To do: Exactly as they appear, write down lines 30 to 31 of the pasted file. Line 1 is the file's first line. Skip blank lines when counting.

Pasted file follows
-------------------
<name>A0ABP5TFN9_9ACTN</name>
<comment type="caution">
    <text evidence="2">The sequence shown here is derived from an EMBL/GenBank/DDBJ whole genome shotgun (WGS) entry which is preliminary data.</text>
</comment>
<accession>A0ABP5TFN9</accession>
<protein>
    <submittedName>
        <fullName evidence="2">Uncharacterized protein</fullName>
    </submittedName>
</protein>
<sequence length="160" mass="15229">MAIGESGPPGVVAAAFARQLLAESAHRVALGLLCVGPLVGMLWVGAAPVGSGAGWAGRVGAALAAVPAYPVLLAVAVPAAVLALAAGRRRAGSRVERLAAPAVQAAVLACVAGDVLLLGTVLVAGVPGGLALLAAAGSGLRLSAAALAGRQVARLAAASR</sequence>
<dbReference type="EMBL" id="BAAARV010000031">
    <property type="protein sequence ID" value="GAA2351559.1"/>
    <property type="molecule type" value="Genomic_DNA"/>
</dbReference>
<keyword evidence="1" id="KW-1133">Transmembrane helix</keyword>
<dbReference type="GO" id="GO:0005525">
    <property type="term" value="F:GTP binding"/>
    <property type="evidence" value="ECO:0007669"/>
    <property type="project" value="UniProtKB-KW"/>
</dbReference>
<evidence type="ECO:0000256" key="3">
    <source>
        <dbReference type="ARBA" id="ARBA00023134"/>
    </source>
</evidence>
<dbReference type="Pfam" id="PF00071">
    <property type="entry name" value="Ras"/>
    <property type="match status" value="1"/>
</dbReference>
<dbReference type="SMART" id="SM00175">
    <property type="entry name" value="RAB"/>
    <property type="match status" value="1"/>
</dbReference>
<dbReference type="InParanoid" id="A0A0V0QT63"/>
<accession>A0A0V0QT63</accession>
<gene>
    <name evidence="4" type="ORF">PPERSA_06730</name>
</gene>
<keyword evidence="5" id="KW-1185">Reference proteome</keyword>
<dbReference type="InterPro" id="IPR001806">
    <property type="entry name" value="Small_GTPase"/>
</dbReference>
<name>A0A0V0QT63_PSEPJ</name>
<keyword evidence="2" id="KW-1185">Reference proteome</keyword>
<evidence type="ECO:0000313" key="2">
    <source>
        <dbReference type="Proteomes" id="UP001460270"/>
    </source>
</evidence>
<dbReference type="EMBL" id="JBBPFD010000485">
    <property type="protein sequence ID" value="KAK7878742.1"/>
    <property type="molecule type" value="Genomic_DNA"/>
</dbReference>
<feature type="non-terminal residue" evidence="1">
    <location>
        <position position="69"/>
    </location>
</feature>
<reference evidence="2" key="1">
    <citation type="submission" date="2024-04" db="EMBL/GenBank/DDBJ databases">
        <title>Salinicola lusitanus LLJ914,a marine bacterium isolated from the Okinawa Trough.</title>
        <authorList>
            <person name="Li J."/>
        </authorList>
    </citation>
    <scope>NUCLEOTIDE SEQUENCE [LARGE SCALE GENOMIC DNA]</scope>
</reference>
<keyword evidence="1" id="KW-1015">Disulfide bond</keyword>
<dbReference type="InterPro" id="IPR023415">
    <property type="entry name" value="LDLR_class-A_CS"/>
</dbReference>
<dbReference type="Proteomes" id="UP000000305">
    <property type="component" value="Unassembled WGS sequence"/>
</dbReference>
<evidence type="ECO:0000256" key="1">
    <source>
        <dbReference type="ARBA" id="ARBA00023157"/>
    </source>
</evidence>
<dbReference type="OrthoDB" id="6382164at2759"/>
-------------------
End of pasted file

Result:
</dbReference>
<dbReference type="SMART" id="SM00175">